About this Blog

"In the future everybody will be world-famous for 15 minutes." So said the bleached-out, late lamented artist Andy Warhol. Having lived and worked in New York City, Warhol came to fully grasp the hold celebrity has on us. In this very famous sentence, he meant to point out that in a culture fixated on fame, many people will suddenly flash brightly onto the public screen, then--poof--will just as quickly disappear from public view--like shooting stars. Other individuals derive their celebrity from one stellar accomplishment (one hit song, one iconic role, etc.) that they never again match.

This blog is devoted to the one part of our celebrity culture that no one has written much about: temporary/one-shot celebrities.

The pace of modern life has quickened, and now we hear people speaking of someone's 15 seconds of fame. These "celebrities with a lower-case c" who will appear in this blog sometimes come to us from the world of entertainment, sometimes from the world of news. All are fascinating.

The need of our communications media for a continual stream of new material assures that we will have no end of colorful people who go quickly, where celebrity is concerned, from zero to hero (or villain) and back to zero. Now you see 'em, now you don't. What a crazy world, eh?

Temporary celebrities coming from the world of entertainment include one-hit recording artists; TV and movie icons who, although they might have had a great many accomplishments in their career, are remembered for one big role; standouts of reality TV; sports figures remembered for one remarkable accomplishment; and people whose celebrity came from one big role in a commercial or print ad.

News-based temporary celebrities come in many forms: mass/serial killers, other murderers of special note, sex-crime offenders, disgraced figures of government/military/business/media/religion, spies/traitors, hoaxers, femmes/hommes fatale, heroes, whistle blowers, inventors/innovators, and victims.

Celebrity Blogsburg will consider each category in turn.

Thursday, March 26, 2009

Hoaxer Elizabeth Chapman

Some hoaxes are perfectly harmless. Some are deliberately harmful to others, and still others are unintentionally harmful. The fantastic hoax pulled off by single mom Elizabeth Chapman was of the third variety, and the person most harmed was her own son.

Many a mother is anxious about opening doors for their children and sometimes ask more of the kids than the little tykes can deliver. This was clearly the case with Elizabeth and her son Justin.

Justin was born in 1993, and his upbringing, and later his home schooling, was in the hands of his mother, Elizabeth, an aspiring gymnast. The child developed early and showed signs of considerable intelligence. According to reports, he walked at seven months and could read by 2 years and four months, around the same time he began practicing the violin.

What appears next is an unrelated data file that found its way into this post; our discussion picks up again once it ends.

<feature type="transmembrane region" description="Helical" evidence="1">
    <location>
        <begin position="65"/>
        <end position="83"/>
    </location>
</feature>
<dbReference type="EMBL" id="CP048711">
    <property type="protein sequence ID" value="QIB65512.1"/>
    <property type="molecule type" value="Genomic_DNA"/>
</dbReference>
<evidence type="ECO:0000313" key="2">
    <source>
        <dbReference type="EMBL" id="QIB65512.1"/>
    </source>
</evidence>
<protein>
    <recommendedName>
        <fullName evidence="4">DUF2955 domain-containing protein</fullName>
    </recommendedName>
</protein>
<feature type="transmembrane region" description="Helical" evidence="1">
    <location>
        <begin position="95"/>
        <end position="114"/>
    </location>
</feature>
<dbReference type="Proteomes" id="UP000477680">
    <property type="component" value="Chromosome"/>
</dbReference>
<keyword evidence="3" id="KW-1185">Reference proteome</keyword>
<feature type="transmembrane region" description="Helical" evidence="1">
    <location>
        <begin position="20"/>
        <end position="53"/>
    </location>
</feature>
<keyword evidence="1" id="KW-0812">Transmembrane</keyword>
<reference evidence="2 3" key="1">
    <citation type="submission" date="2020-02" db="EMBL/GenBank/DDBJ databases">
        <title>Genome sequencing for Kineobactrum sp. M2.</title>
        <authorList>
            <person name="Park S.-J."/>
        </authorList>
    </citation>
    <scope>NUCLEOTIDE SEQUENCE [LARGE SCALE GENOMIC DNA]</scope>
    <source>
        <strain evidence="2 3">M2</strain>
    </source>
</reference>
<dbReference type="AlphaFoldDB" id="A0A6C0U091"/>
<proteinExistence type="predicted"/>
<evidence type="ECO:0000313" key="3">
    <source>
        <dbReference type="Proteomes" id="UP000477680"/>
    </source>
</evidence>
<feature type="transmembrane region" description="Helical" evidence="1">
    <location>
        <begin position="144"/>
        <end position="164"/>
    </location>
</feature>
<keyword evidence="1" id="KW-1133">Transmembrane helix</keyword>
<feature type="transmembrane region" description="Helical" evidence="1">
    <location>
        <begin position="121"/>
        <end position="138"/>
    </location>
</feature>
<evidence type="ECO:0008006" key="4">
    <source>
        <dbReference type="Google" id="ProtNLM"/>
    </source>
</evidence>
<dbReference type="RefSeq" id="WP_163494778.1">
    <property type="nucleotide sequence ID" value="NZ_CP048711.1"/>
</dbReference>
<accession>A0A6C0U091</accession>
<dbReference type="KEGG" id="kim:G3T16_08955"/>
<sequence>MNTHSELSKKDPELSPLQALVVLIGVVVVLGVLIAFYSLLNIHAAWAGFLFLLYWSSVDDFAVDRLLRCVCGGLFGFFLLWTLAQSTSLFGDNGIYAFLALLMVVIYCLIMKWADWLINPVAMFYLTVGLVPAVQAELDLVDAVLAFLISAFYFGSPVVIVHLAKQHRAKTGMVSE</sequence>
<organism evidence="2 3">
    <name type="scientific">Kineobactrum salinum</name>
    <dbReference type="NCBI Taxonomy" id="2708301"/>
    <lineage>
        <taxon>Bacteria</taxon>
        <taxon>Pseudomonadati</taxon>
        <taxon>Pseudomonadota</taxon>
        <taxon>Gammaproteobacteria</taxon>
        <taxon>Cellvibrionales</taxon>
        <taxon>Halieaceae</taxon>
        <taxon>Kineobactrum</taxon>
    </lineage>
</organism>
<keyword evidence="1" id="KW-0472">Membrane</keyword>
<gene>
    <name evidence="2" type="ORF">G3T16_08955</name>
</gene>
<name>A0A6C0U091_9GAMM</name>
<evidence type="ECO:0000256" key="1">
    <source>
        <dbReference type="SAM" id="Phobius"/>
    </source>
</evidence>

At age 3, his mother said that a Wechsler Intelligence Scale test showed his IQ to be 160. He took up chess, and at 4, signed up for distance learning courses for gifted children. A year later, Justin took high school coursework, also via Internet.

When he was 6, his mother got him registered for coursework at the University of Rochester, where he took a course in religion and audited physics. This feat got him a fair amount of public notice, and in early 2000, an educational psychologist tested him and declared, grandly, that the boy's IQ was 298, the highest score ever recorded.

It was close to this time that Paradigm News gave little Justin his own nationally syndicated weekly newspaper column, which was titled "The Justin Report." By this time, Justin had also taken up piano and was said to be writing a book about innovations in education.

Justin's column ran from July 2000 until May 2001. In November 2001, the boy was hospitalized due to an apparent suicide attempt by Motrin overdose. The pressure on him had proved too great. Realizing this, his mother admitted that she had hoaxed the public by greatly exaggerating his mental gifts. He was a bright boy, but he had nowhere near the 298 IQ ascribed to him.

Human Services in Colorado, where the Chapmans had moved from New York, removed Justin from his mother's care, placing him on a quiet farm.

The saddest thing about this hoax was, of course, its effects on the boy. The hoax's silver lining was that it smeared egg on the face of a syndicate that clearly should have known better, and that the embarrassment was shared with those newspapers that chose to run the column. The press is supposed to be skeptical of things that sound too good to be true.

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